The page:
Liege is a tactical RPG being developed by a one-man powerhouse, John Rhee. A little more than two weeks after he put the project on Kickstarter, the campaign has not only blew past its initial goal, but also reached its first stretch goal with nearly 800 backers and 18 more days to go. Worlds Factory caught up with Rhee to get his impressions on the campaign thus far, learn more about his planned trilogy, his talks with the big 3, and even get him to spill on what his top games, books, and movies are.
Liege blew past its initial goal in only a few days. First stretch goal met. You must be excited. How has the experience been thus far?
Definitely! It was pretty scary getting the whole thing started. Especially because this is a solo project. I didn’t really have a lot of people who knew what I was doing who I could bounce ideas off of. Putting it on Kickstarter was the first time I was going to be showing it to so many people. It was definitely a big relief to see it get the reception it got. It felt good.
Is media knocking your door down? Are you wearing fancy ties and socks now?
Yes and no. Definitely there’s been a lot of great coverage so far. They’ve definitely been helping bringing a lot of attention to the project. I’m still pushing to get it picked up by a few outlets that I think have big audiences that would really like it. So I’m trying to do as much PR as I can to get the word out as far as I can. But I’m one guy. A lot of the big [media outlets], they look for more experienced developers that have bigger projects. So I haven’t been able to get everyone I want at this point.
We know that you can’t give out too many details about the game at this moment, though you’ve been surprisingly open about the game thus far. However, what is that one tidbit about Liege that has you excited that we may not know about already? Why?
There’s a lot of things so I’ll cheat and give two. The first is the story. First and foremost, I really want the game to have a powerful story; the type of story you don’t see a lot in games. A lot of the people who have paid attention to the project played these old school games like Final Fantasy and Chrono Trigger way back in the day; but they’ve grown up since then and they’re looking for something that is a bit more grown up in their stories. That’s what I want to deliver on the story side.
As far as the gameplay, I’m really excited because I feel that it’s very different from a lot of the tactical RPGs that are out there. You can see that a lot of tactical RPGs have an influence on each other. There a lot of complexity. It’s not necessarily accessible to people who are not familiar with the genre. I know that the first time I played Final Fantasy Tactics I was disappointed because I was too young. I played it for a couple of hours and just gave up on it because I didn’t get it. Luckily I tried it again a few years later and fell in love with it. My hope with Liege is to take the best parts of the genre and boil it down to something that’s a little more accessible and give something that’s really deep as an experience, grounded in these simpler rules.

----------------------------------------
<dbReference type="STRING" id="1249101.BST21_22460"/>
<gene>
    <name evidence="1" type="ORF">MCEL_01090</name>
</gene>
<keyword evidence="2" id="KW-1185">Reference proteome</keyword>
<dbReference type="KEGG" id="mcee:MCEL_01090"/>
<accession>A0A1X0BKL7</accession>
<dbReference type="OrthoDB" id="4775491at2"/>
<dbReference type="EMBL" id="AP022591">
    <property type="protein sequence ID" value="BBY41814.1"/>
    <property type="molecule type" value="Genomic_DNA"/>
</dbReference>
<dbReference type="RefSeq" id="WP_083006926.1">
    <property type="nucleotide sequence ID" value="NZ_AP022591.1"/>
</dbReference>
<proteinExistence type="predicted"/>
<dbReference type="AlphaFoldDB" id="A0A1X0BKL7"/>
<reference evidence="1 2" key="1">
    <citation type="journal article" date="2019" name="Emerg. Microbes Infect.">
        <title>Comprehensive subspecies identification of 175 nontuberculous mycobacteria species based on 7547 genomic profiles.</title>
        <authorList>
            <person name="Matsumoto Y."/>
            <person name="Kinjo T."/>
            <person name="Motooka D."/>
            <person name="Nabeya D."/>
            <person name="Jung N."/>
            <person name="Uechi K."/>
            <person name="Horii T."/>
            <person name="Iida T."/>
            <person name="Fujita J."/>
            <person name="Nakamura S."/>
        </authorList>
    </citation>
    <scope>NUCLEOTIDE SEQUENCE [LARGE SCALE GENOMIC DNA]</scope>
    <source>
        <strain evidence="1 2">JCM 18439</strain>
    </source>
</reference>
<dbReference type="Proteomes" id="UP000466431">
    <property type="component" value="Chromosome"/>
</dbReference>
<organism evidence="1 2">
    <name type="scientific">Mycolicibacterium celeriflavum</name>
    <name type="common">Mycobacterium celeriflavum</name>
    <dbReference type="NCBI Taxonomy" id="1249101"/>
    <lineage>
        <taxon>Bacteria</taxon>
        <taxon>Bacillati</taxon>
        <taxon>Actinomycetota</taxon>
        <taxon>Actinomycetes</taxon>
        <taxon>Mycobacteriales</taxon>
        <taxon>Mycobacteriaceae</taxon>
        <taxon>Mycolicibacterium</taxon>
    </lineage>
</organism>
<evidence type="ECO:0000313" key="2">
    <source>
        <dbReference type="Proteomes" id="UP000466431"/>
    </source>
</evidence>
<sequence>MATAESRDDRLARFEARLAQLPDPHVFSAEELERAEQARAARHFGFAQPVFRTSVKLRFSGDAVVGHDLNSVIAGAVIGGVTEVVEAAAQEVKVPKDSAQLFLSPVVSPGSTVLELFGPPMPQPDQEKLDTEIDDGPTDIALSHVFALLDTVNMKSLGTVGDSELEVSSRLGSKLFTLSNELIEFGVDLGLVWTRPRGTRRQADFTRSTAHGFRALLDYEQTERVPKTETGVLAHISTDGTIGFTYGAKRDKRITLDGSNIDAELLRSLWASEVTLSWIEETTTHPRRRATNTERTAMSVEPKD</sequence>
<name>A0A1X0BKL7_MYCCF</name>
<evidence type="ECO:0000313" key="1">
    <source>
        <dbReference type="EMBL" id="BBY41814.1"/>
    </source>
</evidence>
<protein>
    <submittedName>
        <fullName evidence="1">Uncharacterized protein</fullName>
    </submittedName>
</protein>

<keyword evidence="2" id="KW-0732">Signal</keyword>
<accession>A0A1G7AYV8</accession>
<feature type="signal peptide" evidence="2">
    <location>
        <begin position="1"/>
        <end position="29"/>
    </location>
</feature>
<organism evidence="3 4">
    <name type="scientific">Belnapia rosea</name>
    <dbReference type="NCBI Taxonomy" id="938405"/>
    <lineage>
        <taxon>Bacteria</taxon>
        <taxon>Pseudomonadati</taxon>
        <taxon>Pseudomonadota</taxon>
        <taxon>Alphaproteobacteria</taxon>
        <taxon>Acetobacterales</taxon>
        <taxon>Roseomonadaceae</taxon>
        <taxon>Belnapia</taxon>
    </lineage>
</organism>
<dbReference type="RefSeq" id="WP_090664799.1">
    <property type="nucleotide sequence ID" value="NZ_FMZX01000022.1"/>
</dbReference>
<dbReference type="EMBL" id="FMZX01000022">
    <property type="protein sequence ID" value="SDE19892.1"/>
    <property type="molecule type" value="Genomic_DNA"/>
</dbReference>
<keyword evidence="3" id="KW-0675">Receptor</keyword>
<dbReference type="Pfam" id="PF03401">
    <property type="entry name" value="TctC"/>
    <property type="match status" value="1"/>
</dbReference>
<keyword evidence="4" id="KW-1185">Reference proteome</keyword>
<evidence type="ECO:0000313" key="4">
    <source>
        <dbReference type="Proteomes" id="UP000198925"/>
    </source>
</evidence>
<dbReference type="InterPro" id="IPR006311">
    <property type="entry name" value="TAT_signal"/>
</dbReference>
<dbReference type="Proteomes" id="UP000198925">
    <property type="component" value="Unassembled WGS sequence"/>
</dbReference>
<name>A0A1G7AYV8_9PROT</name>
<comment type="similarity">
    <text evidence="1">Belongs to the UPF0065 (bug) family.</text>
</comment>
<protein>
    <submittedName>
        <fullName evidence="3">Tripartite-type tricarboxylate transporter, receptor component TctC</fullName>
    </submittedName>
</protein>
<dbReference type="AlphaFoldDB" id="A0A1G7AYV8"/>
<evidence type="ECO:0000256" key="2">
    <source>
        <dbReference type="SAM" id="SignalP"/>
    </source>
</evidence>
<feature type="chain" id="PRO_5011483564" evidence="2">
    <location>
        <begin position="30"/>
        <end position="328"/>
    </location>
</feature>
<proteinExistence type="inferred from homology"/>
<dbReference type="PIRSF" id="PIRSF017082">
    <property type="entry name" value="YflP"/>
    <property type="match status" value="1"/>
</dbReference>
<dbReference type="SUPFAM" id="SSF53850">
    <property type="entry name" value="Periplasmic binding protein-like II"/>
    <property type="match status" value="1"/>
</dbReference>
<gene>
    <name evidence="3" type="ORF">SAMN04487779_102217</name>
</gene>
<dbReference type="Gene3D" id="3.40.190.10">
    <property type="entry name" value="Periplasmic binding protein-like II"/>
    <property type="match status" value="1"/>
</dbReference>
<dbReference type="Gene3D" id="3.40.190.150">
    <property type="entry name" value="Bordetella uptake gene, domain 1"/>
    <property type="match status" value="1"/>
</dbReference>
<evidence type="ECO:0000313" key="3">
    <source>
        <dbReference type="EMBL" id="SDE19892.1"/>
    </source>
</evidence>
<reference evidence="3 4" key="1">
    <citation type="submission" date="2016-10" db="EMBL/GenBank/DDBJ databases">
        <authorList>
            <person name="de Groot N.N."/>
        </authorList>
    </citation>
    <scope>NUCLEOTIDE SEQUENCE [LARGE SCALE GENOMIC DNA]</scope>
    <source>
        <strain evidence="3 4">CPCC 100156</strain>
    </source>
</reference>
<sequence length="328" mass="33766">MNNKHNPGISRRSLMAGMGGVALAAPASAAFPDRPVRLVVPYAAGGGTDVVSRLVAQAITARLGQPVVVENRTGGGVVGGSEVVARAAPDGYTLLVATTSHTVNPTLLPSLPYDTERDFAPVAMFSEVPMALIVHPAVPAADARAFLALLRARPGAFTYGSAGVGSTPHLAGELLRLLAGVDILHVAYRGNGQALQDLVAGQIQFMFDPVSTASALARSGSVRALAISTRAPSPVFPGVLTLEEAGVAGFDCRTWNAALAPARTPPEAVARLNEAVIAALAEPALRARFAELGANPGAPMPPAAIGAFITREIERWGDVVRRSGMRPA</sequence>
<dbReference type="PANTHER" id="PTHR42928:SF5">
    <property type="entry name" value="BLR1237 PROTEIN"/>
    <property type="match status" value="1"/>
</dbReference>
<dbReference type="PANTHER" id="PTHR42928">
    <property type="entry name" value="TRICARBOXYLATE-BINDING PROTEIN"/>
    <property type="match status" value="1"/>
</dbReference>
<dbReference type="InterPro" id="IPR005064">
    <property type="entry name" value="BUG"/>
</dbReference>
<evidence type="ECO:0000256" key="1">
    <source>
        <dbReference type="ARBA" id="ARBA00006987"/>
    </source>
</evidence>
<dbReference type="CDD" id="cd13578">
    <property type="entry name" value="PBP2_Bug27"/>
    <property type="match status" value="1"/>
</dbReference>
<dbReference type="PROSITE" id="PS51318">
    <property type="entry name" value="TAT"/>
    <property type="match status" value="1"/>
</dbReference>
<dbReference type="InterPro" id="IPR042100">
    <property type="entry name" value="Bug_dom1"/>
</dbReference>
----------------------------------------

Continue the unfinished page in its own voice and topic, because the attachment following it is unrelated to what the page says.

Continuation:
You mentioned in your interview with Portable Gaming Region that the game as it is envisioned will have about 10 hours of gameplay. Is accessibility part of the reason for this? Can you elaborate on the 10 hour mark? Is there a worry that other games tend to play for longer?
Oh, I expect there’s going to be people on both sides on the fence here. There’s definitely an audience who is going to say something like “10 hours? Why should I pay attention to this when I can go play Skyrim for 200 hours?” At the same time, I know there’s an audience who appreciates the fact that I’m trying to keep this experience as dense as possible. I’ve gotten great feedback so far from people who agree with what I’m trying to do with it. But I did expect that there will be people on both sides.
The Trilogy. Your Kickstarter mentions that Liege is part of a trilogy. What kind of approach are you taking for this? Will the other two games pick up sequentially, or will they be loosely related ala Final Fantasy?
They’re going to be sequential. You can definitely expect some cliffhangers at the end of each game. Really the goal with that is to entice you to come and see what is going to happen next. That being said, I don’t want people to expect that these are going to be small episodic releases. The idea is to have a full fledged game with each release with plenty of content. But it will add up to one big storyline that I wouldn’t have been able to deliver in a single release otherwise.
Stories within games. There is a camp that believes story is integral to the game. The other side believes that if the story is lacking, it’s okay because gameplay is more important. What side are you on?
I do think that there’s definitely a ton of potential for storytelling in games. But I don’t think that there needs to be a right answer to that question. One of the great things about games is that they can be so many different things. So you have games that have little to no story that are just amazing. You look at Tetris and a lot of other examples. Games that are purely games. They are great.
Then you have games that are purely story, or very heavily story oriented. Everything from RPGs that have almost no gameplay to big AAA titles like Uncharted and Last of Us that have really amazing stories with strong execution, and these are great games as well. So games can do both. There’s nothing wrong with either.
As far as where Liege fits into the picture, my hope is that at the core of the experience you have a strong story as well as a fun tactical gameplay which are seamlessly blended into the whole thing. Hopefully there will be something that caters to players on both sides of the debate.
You’ve mentioned that you have been influenced by several RPGs (FF Tactics, Morrowind, etc.) and Sci-fi films and books. What are you playing right now?